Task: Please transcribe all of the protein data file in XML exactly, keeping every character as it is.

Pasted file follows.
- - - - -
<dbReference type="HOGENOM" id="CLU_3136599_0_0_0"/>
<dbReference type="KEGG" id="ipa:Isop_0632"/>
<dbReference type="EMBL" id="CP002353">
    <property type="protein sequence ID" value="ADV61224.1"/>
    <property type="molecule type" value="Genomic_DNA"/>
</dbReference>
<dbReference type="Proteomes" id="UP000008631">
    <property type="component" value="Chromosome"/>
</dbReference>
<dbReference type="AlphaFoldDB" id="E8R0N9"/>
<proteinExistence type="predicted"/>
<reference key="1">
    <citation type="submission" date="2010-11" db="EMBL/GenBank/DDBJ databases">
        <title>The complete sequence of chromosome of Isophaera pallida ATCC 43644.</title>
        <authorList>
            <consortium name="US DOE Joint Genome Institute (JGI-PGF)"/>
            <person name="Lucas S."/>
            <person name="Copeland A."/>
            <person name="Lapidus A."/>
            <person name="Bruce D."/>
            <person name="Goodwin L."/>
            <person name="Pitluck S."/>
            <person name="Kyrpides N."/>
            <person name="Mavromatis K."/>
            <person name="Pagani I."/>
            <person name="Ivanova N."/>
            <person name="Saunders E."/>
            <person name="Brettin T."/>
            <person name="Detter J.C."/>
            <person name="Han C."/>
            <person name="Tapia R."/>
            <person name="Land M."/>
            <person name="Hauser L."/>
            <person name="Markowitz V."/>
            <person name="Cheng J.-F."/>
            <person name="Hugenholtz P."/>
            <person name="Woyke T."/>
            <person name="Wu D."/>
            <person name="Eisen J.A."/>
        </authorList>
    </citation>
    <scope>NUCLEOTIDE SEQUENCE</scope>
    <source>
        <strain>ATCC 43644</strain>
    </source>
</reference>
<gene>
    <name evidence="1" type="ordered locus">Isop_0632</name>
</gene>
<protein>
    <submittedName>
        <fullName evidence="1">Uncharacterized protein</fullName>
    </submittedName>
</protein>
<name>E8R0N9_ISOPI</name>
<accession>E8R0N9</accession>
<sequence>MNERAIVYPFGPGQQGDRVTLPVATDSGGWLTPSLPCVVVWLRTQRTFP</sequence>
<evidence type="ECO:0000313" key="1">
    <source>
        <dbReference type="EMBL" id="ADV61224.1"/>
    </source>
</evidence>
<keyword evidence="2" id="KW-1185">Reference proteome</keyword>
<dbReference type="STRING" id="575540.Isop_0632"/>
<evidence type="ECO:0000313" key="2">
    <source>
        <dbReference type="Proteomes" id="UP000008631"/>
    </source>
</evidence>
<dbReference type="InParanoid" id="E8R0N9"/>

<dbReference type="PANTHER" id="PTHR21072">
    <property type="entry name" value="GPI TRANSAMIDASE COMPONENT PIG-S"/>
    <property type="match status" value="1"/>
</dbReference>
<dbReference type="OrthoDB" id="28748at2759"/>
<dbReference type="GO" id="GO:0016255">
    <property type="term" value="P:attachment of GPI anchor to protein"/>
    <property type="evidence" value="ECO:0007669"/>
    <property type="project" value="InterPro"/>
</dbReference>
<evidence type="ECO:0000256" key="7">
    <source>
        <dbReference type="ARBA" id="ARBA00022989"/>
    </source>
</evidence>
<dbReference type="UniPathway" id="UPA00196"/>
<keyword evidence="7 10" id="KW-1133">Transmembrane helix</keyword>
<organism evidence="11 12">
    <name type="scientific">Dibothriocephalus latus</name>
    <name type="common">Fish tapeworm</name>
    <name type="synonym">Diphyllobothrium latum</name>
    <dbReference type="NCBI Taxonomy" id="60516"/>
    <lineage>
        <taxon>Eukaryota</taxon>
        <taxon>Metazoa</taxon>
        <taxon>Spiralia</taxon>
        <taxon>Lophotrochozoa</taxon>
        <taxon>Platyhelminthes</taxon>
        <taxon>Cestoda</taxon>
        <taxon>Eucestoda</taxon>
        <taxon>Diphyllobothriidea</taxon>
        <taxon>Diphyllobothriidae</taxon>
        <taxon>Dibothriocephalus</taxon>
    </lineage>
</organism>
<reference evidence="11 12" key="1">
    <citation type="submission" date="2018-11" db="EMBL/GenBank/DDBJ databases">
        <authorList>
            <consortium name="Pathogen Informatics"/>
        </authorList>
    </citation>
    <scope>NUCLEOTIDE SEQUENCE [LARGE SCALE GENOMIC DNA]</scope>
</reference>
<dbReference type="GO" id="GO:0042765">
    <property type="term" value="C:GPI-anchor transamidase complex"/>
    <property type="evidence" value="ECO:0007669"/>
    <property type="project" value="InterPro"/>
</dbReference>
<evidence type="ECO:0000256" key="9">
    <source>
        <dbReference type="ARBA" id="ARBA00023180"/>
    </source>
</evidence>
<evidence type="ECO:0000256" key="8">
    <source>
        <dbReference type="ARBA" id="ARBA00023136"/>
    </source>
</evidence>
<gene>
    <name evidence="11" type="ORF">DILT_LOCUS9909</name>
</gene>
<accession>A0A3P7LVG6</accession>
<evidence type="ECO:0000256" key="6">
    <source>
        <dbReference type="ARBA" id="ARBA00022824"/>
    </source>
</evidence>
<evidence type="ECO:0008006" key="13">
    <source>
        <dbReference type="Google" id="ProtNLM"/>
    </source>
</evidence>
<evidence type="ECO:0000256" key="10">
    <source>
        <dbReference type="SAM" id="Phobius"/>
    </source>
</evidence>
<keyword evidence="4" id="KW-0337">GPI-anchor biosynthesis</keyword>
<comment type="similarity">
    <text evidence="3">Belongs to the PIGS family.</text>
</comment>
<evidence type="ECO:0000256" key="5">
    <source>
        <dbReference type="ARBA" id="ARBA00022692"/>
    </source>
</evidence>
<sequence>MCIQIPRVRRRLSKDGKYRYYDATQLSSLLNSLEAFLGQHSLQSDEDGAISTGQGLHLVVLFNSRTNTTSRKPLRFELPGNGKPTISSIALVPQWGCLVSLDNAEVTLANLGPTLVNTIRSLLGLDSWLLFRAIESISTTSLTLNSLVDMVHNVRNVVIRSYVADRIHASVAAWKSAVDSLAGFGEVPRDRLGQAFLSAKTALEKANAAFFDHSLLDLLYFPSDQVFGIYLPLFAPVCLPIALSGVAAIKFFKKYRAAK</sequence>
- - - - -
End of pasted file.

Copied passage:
<dbReference type="HOGENOM" id="CLU_3136599_0_0_0"/>
<dbReference type="KEGG" id="ipa:Isop_0632"/>
<dbReference type="EMBL" id="CP002353">
    <property type="protein sequence ID" value="ADV61224.1"/>
    <property type="molecule type" value="Genomic_DNA"/>
</dbReference>
<dbReference type="Proteomes" id="UP000008631">
    <property type="component" value="Chromosome"/>
</dbReference>
<dbReference type="AlphaFoldDB" id="E8R0N9"/>
<proteinExistence type="predicted"/>
<reference key="1">
    <citation type="submission" date="2010-11" db="EMBL/GenBank/DDBJ databases">
        <title>The complete sequence of chromosome of Isophaera pallida ATCC 43644.</title>
        <authorList>
            <consortium name="US DOE Joint Genome Institute (JGI-PGF)"/>
            <person name="Lucas S."/>
            <person name="Copeland A."/>
            <person name="Lapidus A."/>
            <person name="Bruce D."/>
            <person name="Goodwin L."/>
            <person name="Pitluck S."/>
            <person name="Kyrpides N."/>
            <person name="Mavromatis K."/>
            <person name="Pagani I."/>
            <person name="Ivanova N."/>
            <person name="Saunders E."/>
            <person name="Brettin T."/>
            <person name="Detter J.C."/>
            <person name="Han C."/>
            <person name="Tapia R."/>
            <person name="Land M."/>
            <person name="Hauser L."/>
            <person name="Markowitz V."/>
            <person name="Cheng J.-F."/>
            <person name="Hugenholtz P."/>
            <person name="Woyke T."/>
            <person name="Wu D."/>
            <person name="Eisen J.A."/>
        </authorList>
    </citation>
    <scope>NUCLEOTIDE SEQUENCE</scope>
    <source>
        <strain>ATCC 43644</strain>
    </source>
</reference>
<gene>
    <name evidence="1" type="ordered locus">Isop_0632</name>
</gene>
<protein>
    <submittedName>
        <fullName evidence="1">Uncharacterized protein</fullName>
    </submittedName>
</protein>
<name>E8R0N9_ISOPI</name>
<accession>E8R0N9</accession>
<sequence>MNERAIVYPFGPGQQGDRVTLPVATDSGGWLTPSLPCVVVWLRTQRTFP</sequence>
<evidence type="ECO:0000313" key="1">
    <source>
        <dbReference type="EMBL" id="ADV61224.1"/>
    </source>
</evidence>
<keyword evidence="2" id="KW-1185">Reference proteome</keyword>
<dbReference type="STRING" id="575540.Isop_0632"/>
<evidence type="ECO:0000313" key="2">
    <source>
        <dbReference type="Proteomes" id="UP000008631"/>
    </source>
</evidence>
<dbReference type="InParanoid" id="E8R0N9"/>

<dbReference type="PANTHER" id="PTHR21072">
    <property type="entry name" value="GPI TRANSAMIDASE COMPONENT PIG-S"/>
    <property type="match status" value="1"/>
</dbReference>
<dbReference type="OrthoDB" id="28748at2759"/>
<dbReference type="GO" id="GO:0016255">
    <property type="term" value="P:attachment of GPI anchor to protein"/>
    <property type="evidence" value="ECO:0007669"/>
    <property type="project" value="InterPro"/>
</dbReference>
<evidence type="ECO:0000256" key="7">
    <source>
        <dbReference type="ARBA" id="ARBA00022989"/>
    </source>
</evidence>
<dbReference type="UniPathway" id="UPA00196"/>
<keyword evidence="7 10" id="KW-1133">Transmembrane helix</keyword>
<organism evidence="11 12">
    <name type="scientific">Dibothriocephalus latus</name>
    <name type="common">Fish tapeworm</name>
    <name type="synonym">Diphyllobothrium latum</name>
    <dbReference type="NCBI Taxonomy" id="60516"/>
    <lineage>
        <taxon>Eukaryota</taxon>
        <taxon>Metazoa</taxon>
        <taxon>Spiralia</taxon>
        <taxon>Lophotrochozoa</taxon>
        <taxon>Platyhelminthes</taxon>
        <taxon>Cestoda</taxon>
        <taxon>Eucestoda</taxon>
        <taxon>Diphyllobothriidea</taxon>
        <taxon>Diphyllobothriidae</taxon>
        <taxon>Dibothriocephalus</taxon>
    </lineage>
</organism>
<reference evidence="11 12" key="1">
    <citation type="submission" date="2018-11" db="EMBL/GenBank/DDBJ databases">
        <authorList>
            <consortium name="Pathogen Informatics"/>
        </authorList>
    </citation>
    <scope>NUCLEOTIDE SEQUENCE [LARGE SCALE GENOMIC DNA]</scope>
</reference>
<dbReference type="GO" id="GO:0042765">
    <property type="term" value="C:GPI-anchor transamidase complex"/>
    <property type="evidence" value="ECO:0007669"/>
    <property type="project" value="InterPro"/>
</dbReference>
<evidence type="ECO:0000256" key="9">
    <source>
        <dbReference type="ARBA" id="ARBA00023180"/>
    </source>
</evidence>
<evidence type="ECO:0000256" key="8">
    <source>
        <dbReference type="ARBA" id="ARBA00023136"/>
    </source>
</evidence>
<gene>
    <name evidence="11" type="ORF">DILT_LOCUS9909</name>
</gene>
<accession>A0A3P7LVG6</accession>
<evidence type="ECO:0000256" key="6">
    <source>
        <dbReference type="ARBA" id="ARBA00022824"/>
    </source>
</evidence>
<evidence type="ECO:0008006" key="13">
    <source>
        <dbReference type="Google" id="ProtNLM"/>
    </source>
</evidence>
<evidence type="ECO:0000256" key="10">
    <source>
        <dbReference type="SAM" id="Phobius"/>
    </source>
</evidence>
<keyword evidence="4" id="KW-0337">GPI-anchor biosynthesis</keyword>
<comment type="similarity">
    <text evidence="3">Belongs to the PIGS family.</text>
</comment>
<evidence type="ECO:0000256" key="5">
    <source>
        <dbReference type="ARBA" id="ARBA00022692"/>
    </source>
</evidence>
<sequence>MCIQIPRVRRRLSKDGKYRYYDATQLSSLLNSLEAFLGQHSLQSDEDGAISTGQGLHLVVLFNSRTNTTSRKPLRFELPGNGKPTISSIALVPQWGCLVSLDNAEVTLANLGPTLVNTIRSLLGLDSWLLFRAIESISTTSLTLNSLVDMVHNVRNVVIRSYVADRIHASVAAWKSAVDSLAGFGEVPRDRLGQAFLSAKTALEKANAAFFDHSLLDLLYFPSDQVFGIYLPLFAPVCLPIALSGVAAIKFFKKYRAAK</sequence>